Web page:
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83 Year Old Man
My father, 83 years old, quit smoking 25 years ago, has had a thyroid tumor removed 10 years ago and has had radio (iodine) therapy follow ups on an annual basis up to two years ago when he started doing the therapy twice a year.

He recently complained of back and hip pains, and was diagnosed with a spinal tumor on D12 and left lateral rib, which was partially removed and followed up with four treatments of radio therapy.  This followed further pains, the doctors carried out a C.T. Scan of the Chest and came up with these conclusions:

- Multiple bilateral pulmonary nodules are seen scatter in both upper and lower lung lobes
-  Basal pulmonary interstitial and intra-alveolar shadowing/consolidation with fibrotic strands and bronchiectatic changes.
-  Ground glass appearance is seen at the right upper lobe and to a lesser extent to the left upper lobe.
-  No obvious pleural effusion seen.
-  Basal pleural thickening is visualized.
-  Mediastinal lymph nodes are seen particularly on the left side.
-  Patent tracheobronchial tree.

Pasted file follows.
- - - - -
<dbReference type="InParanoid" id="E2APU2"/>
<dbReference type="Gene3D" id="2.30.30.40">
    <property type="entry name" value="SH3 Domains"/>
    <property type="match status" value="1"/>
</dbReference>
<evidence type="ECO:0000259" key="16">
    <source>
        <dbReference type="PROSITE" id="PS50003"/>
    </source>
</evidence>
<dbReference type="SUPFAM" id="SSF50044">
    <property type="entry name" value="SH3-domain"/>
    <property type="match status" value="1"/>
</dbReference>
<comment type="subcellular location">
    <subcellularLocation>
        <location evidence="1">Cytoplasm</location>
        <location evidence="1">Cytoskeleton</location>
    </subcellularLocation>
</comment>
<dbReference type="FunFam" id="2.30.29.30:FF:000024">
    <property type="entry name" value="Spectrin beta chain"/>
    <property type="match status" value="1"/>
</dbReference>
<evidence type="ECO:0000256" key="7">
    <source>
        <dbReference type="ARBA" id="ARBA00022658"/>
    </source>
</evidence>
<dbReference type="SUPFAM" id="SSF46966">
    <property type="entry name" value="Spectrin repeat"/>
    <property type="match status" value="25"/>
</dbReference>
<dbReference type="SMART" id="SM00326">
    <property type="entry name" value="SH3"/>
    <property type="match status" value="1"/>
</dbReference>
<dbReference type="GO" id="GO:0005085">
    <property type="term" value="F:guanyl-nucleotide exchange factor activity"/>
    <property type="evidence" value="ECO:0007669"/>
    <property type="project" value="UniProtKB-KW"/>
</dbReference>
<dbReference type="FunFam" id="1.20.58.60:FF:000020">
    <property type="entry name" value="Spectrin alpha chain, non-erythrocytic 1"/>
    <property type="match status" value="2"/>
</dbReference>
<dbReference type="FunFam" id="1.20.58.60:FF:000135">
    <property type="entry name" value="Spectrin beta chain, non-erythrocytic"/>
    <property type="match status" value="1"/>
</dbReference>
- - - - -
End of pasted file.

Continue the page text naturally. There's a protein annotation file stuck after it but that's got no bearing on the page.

-  Possible hiatus is visualized
-  Cardiac configuration is essentially within normal.

The problem is, none of the doctors are able to explain to us in simple English what this all means, if there is a proper treatment, or where to go for such treatment.  That is the problem with some private hospitals, they seem to want to keep the patient in to continue ongoing tests without providing recommendations.  Could anyone please please help me with this and tell me what it all means.

Thank you so much in advance.
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242588 tn?1224275300
Your description of your father's doctor's response to his need for care is strange.  It should not be assumed that the pulmonary nodules are cancerous, from either your father's thyroid or spinal tumor.  The nodules and the "ground glass" appearance could represent alveolitis or bronchiolitis and may be treatable.

Your first step should be to request that a pulmonary/thoracic radiologist review the CT scan and render an opinion on the most likely diagnosis.  You should also ask his oncologist, also called cancer specialist, for an opinion on how likely is it to be that the CT findings suggest cancer.  Finally, with the preceding information, you should request consultation with a lung specialist for determination of the likely diagnosis and recommendations on further diagnostic procedures, including lung biopsy.

If his doctors are unable to recommend consultants, contact the nearest university medical center and arrange for your father to be seen there.

Good luck.
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